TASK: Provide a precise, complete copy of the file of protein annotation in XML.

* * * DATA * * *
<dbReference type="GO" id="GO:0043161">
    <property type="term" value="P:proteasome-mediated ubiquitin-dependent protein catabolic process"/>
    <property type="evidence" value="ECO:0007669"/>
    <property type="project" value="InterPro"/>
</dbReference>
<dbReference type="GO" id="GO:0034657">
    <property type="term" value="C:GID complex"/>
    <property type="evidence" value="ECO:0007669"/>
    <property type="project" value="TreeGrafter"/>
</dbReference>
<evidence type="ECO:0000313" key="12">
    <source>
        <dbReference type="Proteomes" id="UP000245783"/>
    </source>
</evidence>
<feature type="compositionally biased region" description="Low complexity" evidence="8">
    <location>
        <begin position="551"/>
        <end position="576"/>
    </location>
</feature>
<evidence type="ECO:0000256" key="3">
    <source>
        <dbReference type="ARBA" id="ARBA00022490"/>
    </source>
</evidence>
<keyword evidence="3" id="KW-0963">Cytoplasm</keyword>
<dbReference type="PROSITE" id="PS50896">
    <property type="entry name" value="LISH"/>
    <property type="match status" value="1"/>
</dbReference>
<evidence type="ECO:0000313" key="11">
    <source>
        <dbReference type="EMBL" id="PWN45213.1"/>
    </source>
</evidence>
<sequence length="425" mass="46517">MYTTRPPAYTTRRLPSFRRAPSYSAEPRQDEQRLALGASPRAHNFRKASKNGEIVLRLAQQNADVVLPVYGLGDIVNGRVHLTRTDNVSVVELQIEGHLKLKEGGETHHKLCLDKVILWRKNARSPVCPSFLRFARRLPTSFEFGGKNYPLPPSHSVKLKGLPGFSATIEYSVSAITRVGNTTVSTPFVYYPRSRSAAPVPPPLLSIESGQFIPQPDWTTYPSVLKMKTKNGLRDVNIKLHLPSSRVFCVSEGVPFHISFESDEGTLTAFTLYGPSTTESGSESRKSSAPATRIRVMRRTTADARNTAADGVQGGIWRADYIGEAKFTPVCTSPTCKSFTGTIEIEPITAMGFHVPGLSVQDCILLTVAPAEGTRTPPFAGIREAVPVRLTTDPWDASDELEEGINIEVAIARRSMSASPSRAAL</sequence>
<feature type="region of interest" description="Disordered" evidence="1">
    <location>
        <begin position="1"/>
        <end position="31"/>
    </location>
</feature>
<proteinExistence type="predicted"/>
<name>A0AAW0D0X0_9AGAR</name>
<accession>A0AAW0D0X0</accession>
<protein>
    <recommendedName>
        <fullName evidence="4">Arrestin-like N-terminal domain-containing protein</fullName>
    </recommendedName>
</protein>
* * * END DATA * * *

<dbReference type="GO" id="GO:0043161">
    <property type="term" value="P:proteasome-mediated ubiquitin-dependent protein catabolic process"/>
    <property type="evidence" value="ECO:0007669"/>
    <property type="project" value="InterPro"/>
</dbReference>
<dbReference type="GO" id="GO:0034657">
    <property type="term" value="C:GID complex"/>
    <property type="evidence" value="ECO:0007669"/>
    <property type="project" value="TreeGrafter"/>
</dbReference>
<evidence type="ECO:0000313" key="12">
    <source>
        <dbReference type="Proteomes" id="UP000245783"/>
    </source>
</evidence>
<feature type="compositionally biased region" description="Low complexity" evidence="8">
    <location>
        <begin position="551"/>
        <end position="576"/>
    </location>
</feature>
<evidence type="ECO:0000256" key="3">
    <source>
        <dbReference type="ARBA" id="ARBA00022490"/>
    </source>
</evidence>
<keyword evidence="3" id="KW-0963">Cytoplasm</keyword>
<dbReference type="PROSITE" id="PS50896">
    <property type="entry name" value="LISH"/>
    <property type="match status" value="1"/>
</dbReference>
<evidence type="ECO:0000313" key="11">
    <source>
        <dbReference type="EMBL" id="PWN45213.1"/>
    </source>
</evidence>
<sequence length="425" mass="46517">MYTTRPPAYTTRRLPSFRRAPSYSAEPRQDEQRLALGASPRAHNFRKASKNGEIVLRLAQQNADVVLPVYGLGDIVNGRVHLTRTDNVSVVELQIEGHLKLKEGGETHHKLCLDKVILWRKNARSPVCPSFLRFARRLPTSFEFGGKNYPLPPSHSVKLKGLPGFSATIEYSVSAITRVGNTTVSTPFVYYPRSRSAAPVPPPLLSIESGQFIPQPDWTTYPSVLKMKTKNGLRDVNIKLHLPSSRVFCVSEGVPFHISFESDEGTLTAFTLYGPSTTESGSESRKSSAPATRIRVMRRTTADARNTAADGVQGGIWRADYIGEAKFTPVCTSPTCKSFTGTIEIEPITAMGFHVPGLSVQDCILLTVAPAEGTRTPPFAGIREAVPVRLTTDPWDASDELEEGINIEVAIARRSMSASPSRAAL</sequence>
<feature type="region of interest" description="Disordered" evidence="1">
    <location>
        <begin position="1"/>
        <end position="31"/>
    </location>
</feature>
<proteinExistence type="predicted"/>
<name>A0AAW0D0X0_9AGAR</name>
<accession>A0AAW0D0X0</accession>
<protein>
    <recommendedName>
        <fullName evidence="4">Arrestin-like N-terminal domain-containing protein</fullName>
    </recommendedName>
</protein>